In a telephone interview, Judge Kozinski declined to talk directly about the Wood execution but said that in general, “bodies are different, and people react differently to the medicine” used in lethal injections. “I think mishaps are inevitable” with drugs, he added, “unlike bullets.” Besides, he said, “These medicines are not made to kill people - they are made to heal.” As manufacturers refused to sell to states the barbiturates traditionally used in executions, supplies dried up and the states had to improvise. They looked for other drugs to replace the old three-drug protocol, which included medication that acted directly to stop the heart, and also other sources, like compounding pharmacies, which are lightly regulated by the Food and Drug Administration.
In Arizona, the federal public defender’s office, which represented Wood, sued the state to get it to reveal the source of the drugs and won a fleeting victory when the appellate court granted a temporary stay to his execution. But then, on Tuesday, the Supreme Court allowed the execution to proceed.
Wood was convicted of fatally shooting his estranged girlfriend, Debra Dietz, and her father, Gene Dietz, at their auto repair shop in Tucson in 1989. After the execution on Wednesday, Debra Dietz’s brother-in-law, Richard Brown, scolded reporters, saying that Wood “smiled and laughed at us, and then went to sleep.” He added: “So all you people who think that these drugs are bad? Well, to hell with you guys. You guys need to look at the big picture.”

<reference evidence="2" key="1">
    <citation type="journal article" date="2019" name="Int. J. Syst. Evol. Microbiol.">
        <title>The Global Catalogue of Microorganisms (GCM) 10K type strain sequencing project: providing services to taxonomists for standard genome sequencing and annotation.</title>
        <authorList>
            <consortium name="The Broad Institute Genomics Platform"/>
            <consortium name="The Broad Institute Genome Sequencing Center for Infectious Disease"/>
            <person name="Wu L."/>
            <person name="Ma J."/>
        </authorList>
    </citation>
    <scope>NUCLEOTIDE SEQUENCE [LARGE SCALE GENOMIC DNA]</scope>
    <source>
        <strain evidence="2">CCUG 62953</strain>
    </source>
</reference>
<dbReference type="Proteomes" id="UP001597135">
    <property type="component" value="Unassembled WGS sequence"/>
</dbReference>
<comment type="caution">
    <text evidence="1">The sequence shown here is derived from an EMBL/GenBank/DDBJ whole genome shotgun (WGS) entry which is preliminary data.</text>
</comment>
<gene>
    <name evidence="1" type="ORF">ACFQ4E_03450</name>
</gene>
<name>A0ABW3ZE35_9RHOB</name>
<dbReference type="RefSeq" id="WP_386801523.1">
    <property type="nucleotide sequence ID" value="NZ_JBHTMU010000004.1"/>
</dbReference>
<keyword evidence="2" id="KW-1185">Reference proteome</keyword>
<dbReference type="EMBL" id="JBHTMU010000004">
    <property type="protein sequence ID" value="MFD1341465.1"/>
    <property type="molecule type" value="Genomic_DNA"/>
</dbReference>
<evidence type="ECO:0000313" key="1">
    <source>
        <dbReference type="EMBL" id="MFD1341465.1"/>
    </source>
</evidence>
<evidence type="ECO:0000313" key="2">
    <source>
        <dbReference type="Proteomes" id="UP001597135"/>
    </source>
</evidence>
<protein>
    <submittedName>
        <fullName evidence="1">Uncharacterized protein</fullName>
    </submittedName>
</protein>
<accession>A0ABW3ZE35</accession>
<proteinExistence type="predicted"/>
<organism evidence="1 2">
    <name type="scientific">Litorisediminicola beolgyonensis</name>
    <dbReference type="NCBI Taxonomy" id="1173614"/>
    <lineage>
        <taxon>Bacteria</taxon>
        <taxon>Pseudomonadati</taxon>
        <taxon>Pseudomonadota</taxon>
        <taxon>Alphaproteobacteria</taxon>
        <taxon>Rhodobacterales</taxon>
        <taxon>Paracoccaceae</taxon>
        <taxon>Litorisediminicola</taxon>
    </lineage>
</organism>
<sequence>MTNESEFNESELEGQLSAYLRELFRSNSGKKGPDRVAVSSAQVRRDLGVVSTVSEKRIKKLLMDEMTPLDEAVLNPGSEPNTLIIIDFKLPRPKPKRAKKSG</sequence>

Gov Jan Brewer has ordered the state corrections department to review the process used in the execution, even as support for the death penalty remains strong in the state. Meanwhile, Stephanie Grisham, a spokeswoman for attorney general Tom Horne, said that he would not issue any warrants of execution until the review was complete “as a matter of caution.”
Dale Baich, an assistant federal public defender representing Wood, also called for an investigation but insisted that it is carried out independently to protect its integrity. “There is far too much that we don’t know at this point,” like the choice of drugs and amounts, as well as the “qualifications of the execution team,” Mr Baich said. “Only an independent investigation can provide the transparency needed following an execution cloaked in secrecy that went wrong.”
New York Times